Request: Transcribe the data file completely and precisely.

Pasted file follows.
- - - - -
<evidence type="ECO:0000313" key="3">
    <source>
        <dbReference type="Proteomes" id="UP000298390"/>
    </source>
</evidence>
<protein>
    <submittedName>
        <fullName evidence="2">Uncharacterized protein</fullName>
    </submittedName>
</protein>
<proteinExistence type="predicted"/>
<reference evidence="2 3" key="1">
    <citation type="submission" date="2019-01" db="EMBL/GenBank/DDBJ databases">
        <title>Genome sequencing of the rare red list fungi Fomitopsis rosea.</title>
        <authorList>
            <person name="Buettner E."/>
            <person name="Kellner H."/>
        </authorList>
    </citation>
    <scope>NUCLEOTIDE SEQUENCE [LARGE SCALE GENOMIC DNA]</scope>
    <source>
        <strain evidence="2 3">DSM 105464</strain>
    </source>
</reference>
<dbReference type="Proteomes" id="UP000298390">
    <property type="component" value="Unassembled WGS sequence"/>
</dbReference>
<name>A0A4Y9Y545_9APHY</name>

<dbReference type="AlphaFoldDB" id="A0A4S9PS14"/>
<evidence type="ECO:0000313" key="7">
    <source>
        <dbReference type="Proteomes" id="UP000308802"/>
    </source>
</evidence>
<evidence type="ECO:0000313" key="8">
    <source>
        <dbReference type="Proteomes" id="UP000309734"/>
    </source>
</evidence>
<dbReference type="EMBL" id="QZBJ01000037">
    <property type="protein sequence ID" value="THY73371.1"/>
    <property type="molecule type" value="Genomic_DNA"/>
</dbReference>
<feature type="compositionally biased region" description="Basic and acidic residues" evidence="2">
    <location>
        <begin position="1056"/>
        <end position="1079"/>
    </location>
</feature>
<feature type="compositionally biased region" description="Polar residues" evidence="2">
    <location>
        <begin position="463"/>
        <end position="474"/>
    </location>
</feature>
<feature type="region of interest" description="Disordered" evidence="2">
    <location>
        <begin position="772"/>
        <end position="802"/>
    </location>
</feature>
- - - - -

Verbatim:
<evidence type="ECO:0000313" key="3">
    <source>
        <dbReference type="Proteomes" id="UP000298390"/>
    </source>
</evidence>
<protein>
    <submittedName>
        <fullName evidence="2">Uncharacterized protein</fullName>
    </submittedName>
</protein>
<proteinExistence type="predicted"/>
<reference evidence="2 3" key="1">
    <citation type="submission" date="2019-01" db="EMBL/GenBank/DDBJ databases">
        <title>Genome sequencing of the rare red list fungi Fomitopsis rosea.</title>
        <authorList>
            <person name="Buettner E."/>
            <person name="Kellner H."/>
        </authorList>
    </citation>
    <scope>NUCLEOTIDE SEQUENCE [LARGE SCALE GENOMIC DNA]</scope>
    <source>
        <strain evidence="2 3">DSM 105464</strain>
    </source>
</reference>
<dbReference type="Proteomes" id="UP000298390">
    <property type="component" value="Unassembled WGS sequence"/>
</dbReference>
<name>A0A4Y9Y545_9APHY</name>

<dbReference type="AlphaFoldDB" id="A0A4S9PS14"/>
<evidence type="ECO:0000313" key="7">
    <source>
        <dbReference type="Proteomes" id="UP000308802"/>
    </source>
</evidence>
<evidence type="ECO:0000313" key="8">
    <source>
        <dbReference type="Proteomes" id="UP000309734"/>
    </source>
</evidence>
<dbReference type="EMBL" id="QZBJ01000037">
    <property type="protein sequence ID" value="THY73371.1"/>
    <property type="molecule type" value="Genomic_DNA"/>
</dbReference>
<feature type="compositionally biased region" description="Basic and acidic residues" evidence="2">
    <location>
        <begin position="1056"/>
        <end position="1079"/>
    </location>
</feature>
<feature type="compositionally biased region" description="Polar residues" evidence="2">
    <location>
        <begin position="463"/>
        <end position="474"/>
    </location>
</feature>
<feature type="region of interest" description="Disordered" evidence="2">
    <location>
        <begin position="772"/>
        <end position="802"/>
    </location>
</feature>